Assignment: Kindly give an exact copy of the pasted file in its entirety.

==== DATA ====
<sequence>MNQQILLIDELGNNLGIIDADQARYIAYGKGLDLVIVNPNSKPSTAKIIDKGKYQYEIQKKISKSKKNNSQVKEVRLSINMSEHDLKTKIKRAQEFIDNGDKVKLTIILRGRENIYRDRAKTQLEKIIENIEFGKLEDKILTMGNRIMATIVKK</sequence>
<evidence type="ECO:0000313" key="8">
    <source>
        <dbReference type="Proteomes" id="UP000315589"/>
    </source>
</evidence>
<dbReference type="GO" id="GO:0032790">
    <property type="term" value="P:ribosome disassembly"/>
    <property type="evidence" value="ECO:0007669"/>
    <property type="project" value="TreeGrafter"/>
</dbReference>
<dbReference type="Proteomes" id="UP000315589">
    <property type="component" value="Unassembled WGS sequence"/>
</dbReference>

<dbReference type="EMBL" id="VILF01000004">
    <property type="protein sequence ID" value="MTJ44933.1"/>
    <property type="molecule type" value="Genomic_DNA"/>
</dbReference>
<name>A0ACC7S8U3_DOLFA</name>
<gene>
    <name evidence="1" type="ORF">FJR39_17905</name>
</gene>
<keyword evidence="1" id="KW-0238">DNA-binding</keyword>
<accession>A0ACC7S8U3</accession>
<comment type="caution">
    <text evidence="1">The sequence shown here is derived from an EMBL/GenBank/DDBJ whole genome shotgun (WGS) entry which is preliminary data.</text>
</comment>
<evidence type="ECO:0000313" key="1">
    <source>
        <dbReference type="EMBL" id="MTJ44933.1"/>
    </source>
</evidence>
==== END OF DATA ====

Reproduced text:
<sequence>MNQQILLIDELGNNLGIIDADQARYIAYGKGLDLVIVNPNSKPSTAKIIDKGKYQYEIQKKISKSKKNNSQVKEVRLSINMSEHDLKTKIKRAQEFIDNGDKVKLTIILRGRENIYRDRAKTQLEKIIENIEFGKLEDKILTMGNRIMATIVKK</sequence>
<evidence type="ECO:0000313" key="8">
    <source>
        <dbReference type="Proteomes" id="UP000315589"/>
    </source>
</evidence>
<dbReference type="GO" id="GO:0032790">
    <property type="term" value="P:ribosome disassembly"/>
    <property type="evidence" value="ECO:0007669"/>
    <property type="project" value="TreeGrafter"/>
</dbReference>
<dbReference type="Proteomes" id="UP000315589">
    <property type="component" value="Unassembled WGS sequence"/>
</dbReference>

<dbReference type="EMBL" id="VILF01000004">
    <property type="protein sequence ID" value="MTJ44933.1"/>
    <property type="molecule type" value="Genomic_DNA"/>
</dbReference>
<name>A0ACC7S8U3_DOLFA</name>
<gene>
    <name evidence="1" type="ORF">FJR39_17905</name>
</gene>
<keyword evidence="1" id="KW-0238">DNA-binding</keyword>
<accession>A0ACC7S8U3</accession>
<comment type="caution">
    <text evidence="1">The sequence shown here is derived from an EMBL/GenBank/DDBJ whole genome shotgun (WGS) entry which is preliminary data.</text>
</comment>
<evidence type="ECO:0000313" key="1">
    <source>
        <dbReference type="EMBL" id="MTJ44933.1"/>
    </source>
</evidence>